Why I Write About William Marshall
Guest Post by Elizabeth Chadwick, Author of
The Scarlet Lion
My interest in the Medieval period began when I was eight years old and living in Scotland. At that time, the method of teaching was to write the lesson down on the blackboard and everyone copy the words into exercise books. But this particular year, the teacher, Mrs Robinson had a different way of doing things. Sure, we still had to copy from the blackboard, but as a reward, at the end of the lesson, the dressing up box came out. Mrs Robinson would choose pupils to be historical characters from the work we’d just written and we would act out little stage plays at the front of the classroom, clad in our toy crowns and cloaks. I loved this part of the lesson, especially when I was selected to be one of the actors. As it happened, the medieval period fell into Mrs Robinson’s tutorial year and when we moved on, it was to a different era and back to the blackboard with no more fun and games. So, I owe the first seeds of my love affair with the Middle Ages to Mrs Robinson because she fixed it in my mind.
The next staging post was a TV programme that aired when I was fifteen. It was called Desert Crusader and starred Thibaud, a gorgeous French knight in flowing white robes, who had adventures in the Holy Land in the twelfth century. I fell hard for him and was inspired to write my own story about the crusader lands. You can read the full tale here on my blog and see just why I fell in love! I was so impressed that I was inspired to begin writing a novel (still in my drawer unpublished!). It was at this stage that I was bitten by the bug and realised I wanted to write historical fiction for a living. Since I knew nothing about the Middles Ages or the Middle East at that time, I began researching because I wanted my story to feel as real as possible. The more I researched, the more interested and then fascinated I became and the more I wanted to make this period of history my home. Decades later I’m still addicted to the research and the more I do the more I realise how little I actually know – and the more I want to find out!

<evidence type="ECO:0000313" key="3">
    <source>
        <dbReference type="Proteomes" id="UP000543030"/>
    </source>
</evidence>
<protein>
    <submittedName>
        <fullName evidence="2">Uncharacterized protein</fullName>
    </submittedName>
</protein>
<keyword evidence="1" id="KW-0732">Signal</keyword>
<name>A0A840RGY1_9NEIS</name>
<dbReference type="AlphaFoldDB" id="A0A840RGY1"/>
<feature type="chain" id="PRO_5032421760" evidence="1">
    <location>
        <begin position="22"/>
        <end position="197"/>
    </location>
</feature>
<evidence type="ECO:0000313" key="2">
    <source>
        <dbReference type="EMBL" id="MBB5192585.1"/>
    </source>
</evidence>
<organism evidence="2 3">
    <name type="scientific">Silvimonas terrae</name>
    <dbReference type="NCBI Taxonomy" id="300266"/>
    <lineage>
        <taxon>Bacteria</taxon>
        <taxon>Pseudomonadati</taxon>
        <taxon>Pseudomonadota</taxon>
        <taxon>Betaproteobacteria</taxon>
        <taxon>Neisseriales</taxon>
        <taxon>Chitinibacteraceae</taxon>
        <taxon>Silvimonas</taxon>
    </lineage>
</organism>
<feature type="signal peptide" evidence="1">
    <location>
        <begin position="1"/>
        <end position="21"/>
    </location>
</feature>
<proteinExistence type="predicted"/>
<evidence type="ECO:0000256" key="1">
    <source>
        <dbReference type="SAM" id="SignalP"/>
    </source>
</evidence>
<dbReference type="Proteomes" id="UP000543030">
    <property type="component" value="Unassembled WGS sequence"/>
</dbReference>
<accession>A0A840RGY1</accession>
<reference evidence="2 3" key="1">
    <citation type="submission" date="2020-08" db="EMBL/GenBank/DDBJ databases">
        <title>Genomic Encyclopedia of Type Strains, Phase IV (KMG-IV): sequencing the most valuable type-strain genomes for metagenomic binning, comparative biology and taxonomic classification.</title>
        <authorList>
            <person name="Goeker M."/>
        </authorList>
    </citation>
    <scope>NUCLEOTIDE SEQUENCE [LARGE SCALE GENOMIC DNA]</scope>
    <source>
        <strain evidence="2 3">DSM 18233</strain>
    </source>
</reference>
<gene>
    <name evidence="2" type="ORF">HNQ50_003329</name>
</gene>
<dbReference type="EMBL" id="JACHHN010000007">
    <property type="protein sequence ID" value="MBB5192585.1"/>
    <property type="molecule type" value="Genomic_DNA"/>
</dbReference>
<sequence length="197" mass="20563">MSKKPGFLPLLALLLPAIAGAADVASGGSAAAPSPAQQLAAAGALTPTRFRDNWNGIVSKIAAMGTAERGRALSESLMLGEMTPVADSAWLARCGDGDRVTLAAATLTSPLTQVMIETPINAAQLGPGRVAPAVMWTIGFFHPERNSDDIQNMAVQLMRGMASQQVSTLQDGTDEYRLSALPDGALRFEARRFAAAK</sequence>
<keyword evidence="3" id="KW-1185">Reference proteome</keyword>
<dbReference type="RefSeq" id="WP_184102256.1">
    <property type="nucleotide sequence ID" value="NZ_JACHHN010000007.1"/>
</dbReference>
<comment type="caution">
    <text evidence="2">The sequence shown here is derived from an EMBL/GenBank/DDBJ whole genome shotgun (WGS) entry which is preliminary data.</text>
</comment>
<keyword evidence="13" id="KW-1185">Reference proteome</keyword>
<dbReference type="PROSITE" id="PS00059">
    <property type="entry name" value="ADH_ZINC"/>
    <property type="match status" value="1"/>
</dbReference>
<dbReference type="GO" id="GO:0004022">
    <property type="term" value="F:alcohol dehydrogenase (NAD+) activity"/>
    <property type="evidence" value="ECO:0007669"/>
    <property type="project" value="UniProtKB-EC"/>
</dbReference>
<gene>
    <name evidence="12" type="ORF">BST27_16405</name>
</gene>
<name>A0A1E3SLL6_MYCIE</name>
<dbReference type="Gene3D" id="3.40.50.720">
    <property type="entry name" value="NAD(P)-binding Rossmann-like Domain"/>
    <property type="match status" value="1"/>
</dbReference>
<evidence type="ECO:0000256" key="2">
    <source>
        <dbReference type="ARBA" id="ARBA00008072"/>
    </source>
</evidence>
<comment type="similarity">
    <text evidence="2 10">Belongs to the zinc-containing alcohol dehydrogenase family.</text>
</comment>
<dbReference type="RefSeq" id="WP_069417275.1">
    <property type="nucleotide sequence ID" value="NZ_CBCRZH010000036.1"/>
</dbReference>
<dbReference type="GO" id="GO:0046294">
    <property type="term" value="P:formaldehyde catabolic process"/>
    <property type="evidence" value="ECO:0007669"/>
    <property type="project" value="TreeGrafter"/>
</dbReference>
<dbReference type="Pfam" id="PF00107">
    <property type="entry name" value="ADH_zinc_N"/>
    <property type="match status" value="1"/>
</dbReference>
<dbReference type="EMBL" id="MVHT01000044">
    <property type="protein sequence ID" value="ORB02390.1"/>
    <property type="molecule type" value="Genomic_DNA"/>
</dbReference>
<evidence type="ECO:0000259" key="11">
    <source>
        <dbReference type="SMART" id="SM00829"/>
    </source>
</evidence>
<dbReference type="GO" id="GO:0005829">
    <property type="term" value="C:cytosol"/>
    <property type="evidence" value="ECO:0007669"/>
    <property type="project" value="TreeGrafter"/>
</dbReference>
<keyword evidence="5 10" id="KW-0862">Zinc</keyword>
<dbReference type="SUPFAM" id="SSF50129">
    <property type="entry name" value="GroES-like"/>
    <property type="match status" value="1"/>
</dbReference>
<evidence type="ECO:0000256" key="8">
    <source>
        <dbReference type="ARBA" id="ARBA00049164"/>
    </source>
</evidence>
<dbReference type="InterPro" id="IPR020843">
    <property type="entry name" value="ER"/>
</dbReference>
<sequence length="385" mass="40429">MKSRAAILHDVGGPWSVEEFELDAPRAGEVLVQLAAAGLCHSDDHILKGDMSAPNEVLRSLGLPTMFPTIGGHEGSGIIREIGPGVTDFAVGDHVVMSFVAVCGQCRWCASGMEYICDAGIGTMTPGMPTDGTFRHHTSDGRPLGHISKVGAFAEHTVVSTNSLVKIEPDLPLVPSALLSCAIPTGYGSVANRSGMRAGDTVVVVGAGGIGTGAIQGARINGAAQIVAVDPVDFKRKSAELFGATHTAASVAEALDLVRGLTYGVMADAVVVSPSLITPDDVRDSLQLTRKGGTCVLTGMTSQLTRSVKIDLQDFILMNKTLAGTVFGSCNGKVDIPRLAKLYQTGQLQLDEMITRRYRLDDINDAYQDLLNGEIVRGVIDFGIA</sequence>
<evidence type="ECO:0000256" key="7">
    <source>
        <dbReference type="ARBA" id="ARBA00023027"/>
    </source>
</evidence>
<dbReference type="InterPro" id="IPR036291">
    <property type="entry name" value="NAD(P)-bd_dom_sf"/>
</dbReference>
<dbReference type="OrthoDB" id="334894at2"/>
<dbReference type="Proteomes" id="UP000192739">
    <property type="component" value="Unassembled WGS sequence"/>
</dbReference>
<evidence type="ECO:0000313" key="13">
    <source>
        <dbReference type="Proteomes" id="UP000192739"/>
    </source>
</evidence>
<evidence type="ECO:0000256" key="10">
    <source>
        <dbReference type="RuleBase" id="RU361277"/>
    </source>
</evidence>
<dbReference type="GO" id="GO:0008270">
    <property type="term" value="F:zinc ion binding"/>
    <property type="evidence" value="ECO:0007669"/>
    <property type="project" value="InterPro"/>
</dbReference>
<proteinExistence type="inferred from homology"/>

My interest in William Marshal was piqued while I was writing a novel titled The Champion where I came across William as the greatest jouster of his day. As I continued to write about the twelfth and early thirteenth century, his name kept cropping up and I realised that if I had the confidence to move from imaginary protagonists into telling stories about people who actually lived, William would be a fantastic subject for a novel. I dipped my toe in the water by writing about a Medieval outlaw called Fulke FitzWarin who was a contemporary of William Marshal. Lords of the White Castle was the result – a novel that was short listed for the UK’s best Romantic Novel of the Year Award. This gave me the confidence to forge ahead and continue writing about real protagonists. William was a man of such strength and integrity that he would have been great whenever he lived. He crammed so much into an amazing life that Hollywood couldn’t make it up. He was nearly hanged as a child when he was taken hostage. He saved the life of Eleanor of Aquitaine. He was a champion jouster and much in demand as a battle commander. Indeed, he was the only man ever to unhorse Richard the Lionheart. He travelled extensively throughout Europe and the Middle East before returning to serve the Angevin kings and marry a great heiress, twenty years his junior.
In between begetting and raising ten children, he was responsible in part for the drafting of Magna Carta and after King John died, he became regent of England and managed to set an ailing country back on its feet. He always kept his word – and he loved his wife. That he should have been forgotten by history is a deep oversight in my estimation. His story is not only fantastic in terms of a subject to write about from my viewpoint, but I think it also deserves to be known. We’re short of heroes today with William’s kind of integrity.
website for more information about her and her works.
Other HFBRT events today:
Book Review by Arleigh at Historical-Fiction.com
Special Edition Sundays Art: Edmund Leighton by Lizzy at Historically Obsessed
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